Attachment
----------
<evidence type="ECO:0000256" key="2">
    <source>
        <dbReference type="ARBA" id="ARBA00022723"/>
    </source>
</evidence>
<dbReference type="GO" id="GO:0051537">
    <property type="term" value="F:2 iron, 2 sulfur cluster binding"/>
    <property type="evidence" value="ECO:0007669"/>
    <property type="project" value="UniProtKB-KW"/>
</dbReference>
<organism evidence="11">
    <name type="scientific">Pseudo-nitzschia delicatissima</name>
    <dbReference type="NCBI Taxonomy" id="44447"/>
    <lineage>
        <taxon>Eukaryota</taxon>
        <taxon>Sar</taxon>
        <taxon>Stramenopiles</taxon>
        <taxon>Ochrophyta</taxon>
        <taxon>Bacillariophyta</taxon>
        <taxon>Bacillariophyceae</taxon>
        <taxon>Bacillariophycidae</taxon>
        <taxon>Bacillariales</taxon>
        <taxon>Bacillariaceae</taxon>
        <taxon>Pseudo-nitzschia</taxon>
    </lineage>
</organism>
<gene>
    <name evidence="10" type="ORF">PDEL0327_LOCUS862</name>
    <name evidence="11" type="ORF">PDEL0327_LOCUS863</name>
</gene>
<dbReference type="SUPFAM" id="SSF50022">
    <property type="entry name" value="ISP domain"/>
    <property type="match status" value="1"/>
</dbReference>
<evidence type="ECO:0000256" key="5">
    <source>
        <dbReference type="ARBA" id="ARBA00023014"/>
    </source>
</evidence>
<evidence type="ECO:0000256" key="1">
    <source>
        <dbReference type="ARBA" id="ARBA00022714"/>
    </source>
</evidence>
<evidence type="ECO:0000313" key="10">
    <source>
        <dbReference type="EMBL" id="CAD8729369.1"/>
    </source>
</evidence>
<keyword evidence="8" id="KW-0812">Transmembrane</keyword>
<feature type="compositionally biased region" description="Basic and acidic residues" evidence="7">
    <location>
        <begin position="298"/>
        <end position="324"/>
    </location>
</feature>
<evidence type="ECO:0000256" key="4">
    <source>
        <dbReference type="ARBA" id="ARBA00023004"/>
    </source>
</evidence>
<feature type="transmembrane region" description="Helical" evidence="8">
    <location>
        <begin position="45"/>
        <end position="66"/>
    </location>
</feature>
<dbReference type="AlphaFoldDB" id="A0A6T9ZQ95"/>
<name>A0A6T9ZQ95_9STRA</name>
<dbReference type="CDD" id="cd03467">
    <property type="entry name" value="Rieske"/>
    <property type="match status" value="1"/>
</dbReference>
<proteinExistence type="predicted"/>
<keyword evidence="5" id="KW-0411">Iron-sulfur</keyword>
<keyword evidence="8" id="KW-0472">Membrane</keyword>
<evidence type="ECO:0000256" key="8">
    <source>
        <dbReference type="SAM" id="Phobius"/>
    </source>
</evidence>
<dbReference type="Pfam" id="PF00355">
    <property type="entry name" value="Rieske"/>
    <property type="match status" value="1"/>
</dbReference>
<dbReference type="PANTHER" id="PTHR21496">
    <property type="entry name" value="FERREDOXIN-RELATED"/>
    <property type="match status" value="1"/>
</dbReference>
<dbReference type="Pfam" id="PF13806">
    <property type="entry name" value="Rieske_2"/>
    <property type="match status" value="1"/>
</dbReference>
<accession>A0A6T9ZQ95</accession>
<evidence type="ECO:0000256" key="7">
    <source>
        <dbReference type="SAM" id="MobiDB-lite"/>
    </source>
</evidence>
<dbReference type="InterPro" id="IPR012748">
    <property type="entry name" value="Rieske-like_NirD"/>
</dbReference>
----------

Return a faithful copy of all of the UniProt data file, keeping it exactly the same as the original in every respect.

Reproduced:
<evidence type="ECO:0000256" key="2">
    <source>
        <dbReference type="ARBA" id="ARBA00022723"/>
    </source>
</evidence>
<dbReference type="GO" id="GO:0051537">
    <property type="term" value="F:2 iron, 2 sulfur cluster binding"/>
    <property type="evidence" value="ECO:0007669"/>
    <property type="project" value="UniProtKB-KW"/>
</dbReference>
<organism evidence="11">
    <name type="scientific">Pseudo-nitzschia delicatissima</name>
    <dbReference type="NCBI Taxonomy" id="44447"/>
    <lineage>
        <taxon>Eukaryota</taxon>
        <taxon>Sar</taxon>
        <taxon>Stramenopiles</taxon>
        <taxon>Ochrophyta</taxon>
        <taxon>Bacillariophyta</taxon>
        <taxon>Bacillariophyceae</taxon>
        <taxon>Bacillariophycidae</taxon>
        <taxon>Bacillariales</taxon>
        <taxon>Bacillariaceae</taxon>
        <taxon>Pseudo-nitzschia</taxon>
    </lineage>
</organism>
<gene>
    <name evidence="10" type="ORF">PDEL0327_LOCUS862</name>
    <name evidence="11" type="ORF">PDEL0327_LOCUS863</name>
</gene>
<dbReference type="SUPFAM" id="SSF50022">
    <property type="entry name" value="ISP domain"/>
    <property type="match status" value="1"/>
</dbReference>
<evidence type="ECO:0000256" key="5">
    <source>
        <dbReference type="ARBA" id="ARBA00023014"/>
    </source>
</evidence>
<evidence type="ECO:0000256" key="1">
    <source>
        <dbReference type="ARBA" id="ARBA00022714"/>
    </source>
</evidence>
<evidence type="ECO:0000313" key="10">
    <source>
        <dbReference type="EMBL" id="CAD8729369.1"/>
    </source>
</evidence>
<keyword evidence="8" id="KW-0812">Transmembrane</keyword>
<feature type="compositionally biased region" description="Basic and acidic residues" evidence="7">
    <location>
        <begin position="298"/>
        <end position="324"/>
    </location>
</feature>
<evidence type="ECO:0000256" key="4">
    <source>
        <dbReference type="ARBA" id="ARBA00023004"/>
    </source>
</evidence>
<feature type="transmembrane region" description="Helical" evidence="8">
    <location>
        <begin position="45"/>
        <end position="66"/>
    </location>
</feature>
<dbReference type="AlphaFoldDB" id="A0A6T9ZQ95"/>
<name>A0A6T9ZQ95_9STRA</name>
<dbReference type="CDD" id="cd03467">
    <property type="entry name" value="Rieske"/>
    <property type="match status" value="1"/>
</dbReference>
<proteinExistence type="predicted"/>
<keyword evidence="5" id="KW-0411">Iron-sulfur</keyword>
<keyword evidence="8" id="KW-0472">Membrane</keyword>
<evidence type="ECO:0000256" key="8">
    <source>
        <dbReference type="SAM" id="Phobius"/>
    </source>
</evidence>
<dbReference type="Pfam" id="PF00355">
    <property type="entry name" value="Rieske"/>
    <property type="match status" value="1"/>
</dbReference>
<dbReference type="PANTHER" id="PTHR21496">
    <property type="entry name" value="FERREDOXIN-RELATED"/>
    <property type="match status" value="1"/>
</dbReference>
<dbReference type="Pfam" id="PF13806">
    <property type="entry name" value="Rieske_2"/>
    <property type="match status" value="1"/>
</dbReference>
<accession>A0A6T9ZQ95</accession>
<evidence type="ECO:0000256" key="7">
    <source>
        <dbReference type="SAM" id="MobiDB-lite"/>
    </source>
</evidence>
<dbReference type="InterPro" id="IPR012748">
    <property type="entry name" value="Rieske-like_NirD"/>
</dbReference>